So many of your projects are super big and awesome - for example your lotus, that ginormous helicopter (with inflatable Gatling gun!!) - but have you ever thought of making tiny inflatables? I’m thinking things people can put on a desk or maybe on a bookshelf as a tiny sculpture inflated by one of those computer fans.
Gaia: Yes we have actually thought about making small inflatables. I found some really small fans that plug into the USB port on a computer and I have been experimenting with doing funny little objects like rabbits and robots. We like the idea of making interesting lighting sculptures and other high quality sculptural work for personal use.The small items can be challenging because the pattern pieces can be difficult to work with at such a small scale. The large items for the same reason but the opposite... Some of the pattern pieces can be really really large and if they are made of heavy PVC material it can take a few people to manoeuvre the fabric to get the stitching done. I love making medium sized details objects because they tend to have the most impact, I can work on it by myself late into the night and puzzling the pieces together becomes strangely enjoyable on a lack of sleep high.
The largest job I worked on was a cover for a 14m diameter dome. That definitely wasn't the hardest though!
I have done some funny jobs before like traveling to site to fix things. One time we had to drag a huge industrial sewing machine to the middle of a giant deflated structure to fix a tear. Unfortunately there was no electricity on site (we thought we were going to be able to power the machine using a car battery generator set up thingy, but it wasn't working :-( ). I had to control the material and the foot pedal as my colleague turned the sewing machine wheel manually, there have been some comical times!
Mahani: As the Product Designer, I work mainly on the computer designing the inflatables in 3D. So, on screen it doesn't really make any difference how big or small the object really is. I have worked on large scale projects of structures up to 30m but as they are generally simpler and minimalist they are not the most difficult to design apart from making sure they are structurally sound and wont collapse on people inside!
I would say the most challenging project I have ever worked on was at the company where I met Gaia. It was a travelling Pavilion for Puma for the Volvo Ocean Race where I was Project Manager, Project Designer, Assistant, Client and Sub-contractor liaison all rolled into one. It was a highly stressful project but after seeing it built and how it turned out, my confidence grew. If I can do this, I can do pretty much anything! this was the deciding factor for me to move on and set up Studio Souffle with Gaia.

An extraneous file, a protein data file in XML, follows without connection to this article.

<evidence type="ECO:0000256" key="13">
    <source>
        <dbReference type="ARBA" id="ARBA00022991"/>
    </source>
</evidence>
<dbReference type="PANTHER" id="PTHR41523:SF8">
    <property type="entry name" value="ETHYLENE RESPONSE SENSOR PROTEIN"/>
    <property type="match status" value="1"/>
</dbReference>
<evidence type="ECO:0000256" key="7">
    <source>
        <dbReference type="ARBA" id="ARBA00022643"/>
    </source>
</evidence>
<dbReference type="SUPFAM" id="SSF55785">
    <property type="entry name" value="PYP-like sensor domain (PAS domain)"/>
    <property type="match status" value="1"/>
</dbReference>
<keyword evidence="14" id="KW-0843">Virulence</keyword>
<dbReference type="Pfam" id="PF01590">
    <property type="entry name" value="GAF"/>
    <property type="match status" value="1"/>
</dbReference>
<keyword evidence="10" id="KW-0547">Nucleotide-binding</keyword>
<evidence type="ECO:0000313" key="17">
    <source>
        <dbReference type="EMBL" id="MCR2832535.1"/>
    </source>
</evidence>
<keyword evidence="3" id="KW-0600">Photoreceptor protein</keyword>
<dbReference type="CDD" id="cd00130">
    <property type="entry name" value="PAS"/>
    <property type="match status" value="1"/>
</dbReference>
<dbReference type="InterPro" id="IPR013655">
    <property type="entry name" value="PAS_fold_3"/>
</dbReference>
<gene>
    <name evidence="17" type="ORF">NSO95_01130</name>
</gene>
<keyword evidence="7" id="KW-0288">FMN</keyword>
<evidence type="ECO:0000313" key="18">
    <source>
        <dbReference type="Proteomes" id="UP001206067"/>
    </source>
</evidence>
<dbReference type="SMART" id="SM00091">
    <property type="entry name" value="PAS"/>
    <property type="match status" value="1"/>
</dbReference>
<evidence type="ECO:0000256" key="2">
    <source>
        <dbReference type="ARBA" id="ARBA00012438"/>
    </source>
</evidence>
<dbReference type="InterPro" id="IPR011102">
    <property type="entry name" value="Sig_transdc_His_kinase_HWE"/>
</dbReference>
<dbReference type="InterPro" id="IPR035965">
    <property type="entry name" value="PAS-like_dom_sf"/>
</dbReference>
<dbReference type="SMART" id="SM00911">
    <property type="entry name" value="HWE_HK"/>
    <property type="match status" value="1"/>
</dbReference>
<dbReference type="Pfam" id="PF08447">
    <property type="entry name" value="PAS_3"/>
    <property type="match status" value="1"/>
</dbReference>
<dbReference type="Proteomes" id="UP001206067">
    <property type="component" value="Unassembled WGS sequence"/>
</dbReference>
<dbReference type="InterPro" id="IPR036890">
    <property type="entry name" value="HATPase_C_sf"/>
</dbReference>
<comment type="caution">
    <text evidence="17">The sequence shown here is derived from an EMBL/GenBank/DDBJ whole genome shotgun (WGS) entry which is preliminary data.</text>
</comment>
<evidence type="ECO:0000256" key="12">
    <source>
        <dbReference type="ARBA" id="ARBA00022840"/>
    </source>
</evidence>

Among the projects done with Studio Souffle I would have to say the Weston Flowers was one of the most challenging. As they were quite small and slim in comparison to what we were used too, it was difficult to find the balance between making sure the sections were thick enough to have enough pressure to stand up and at the same time keep the look of the original sketches which were pretty twiggy.
Since this interview will be on and one of the company’s founders is @budnitz formerly of Kid Robot, I’d be sort of remiss if I didn’t ask about your cool Kid Robot inflatables you did for Selfridges back in 2008. What has been your favorite project so far, and are there any you are looking forward to in particular?
Gaia: Oh yes, that was a great project! I loved making those Kid Robot figures. That was when my colleague Mahani and I were working together as the "bespoke team" at the company we met at. The boss had me make a chromed effect rabbit for him later. (Photo: Courtesy INFLATE)
Kid Robot sent us a bunch of characters to make sure we got all the measurements right and everyone who visited the studio loved them, as did we.
I have a lot of projects that I loved working on. I guess the one that always stands out for me the most was the Selfridges Baubles. The patterns were very complicated and I had to be extremely organised to make sure it was put together correctly. The time scale was really tight so I was working a lot of hours every day.
The finished product was the most exciting and to be locked in Selfridges late at night while all the riggers hung them up was fun.
I also really enjoyed doing the Circus Tents because I just made the patterns by hand instead of computer generating them. I use them every year at Burningman and it's so nice to lay inside daydreaming to the bright colors and let the sound of the fan calmly lull you off to sleep on a late afternoon nap before heading out into the wacky world of Burningman alien night scape adventures.
Mahani: My favourite projects so far have to be SNOG, Dream Circus Elephant and the Lotus Pavilion. Having to give full concentration on the computer to make sure the shape is right gives me a buzz. You never quite know how it will turn out until you inflate it and is hugely down to experience.
Dream Circus Elephant
Our projects are normally either smaller scale and intricate or larger scale with minimalist design. With the Lotus I got the opportunity to work on an intricate design on a large scale. We also had a lot of technical details to work out to make the petals open and close.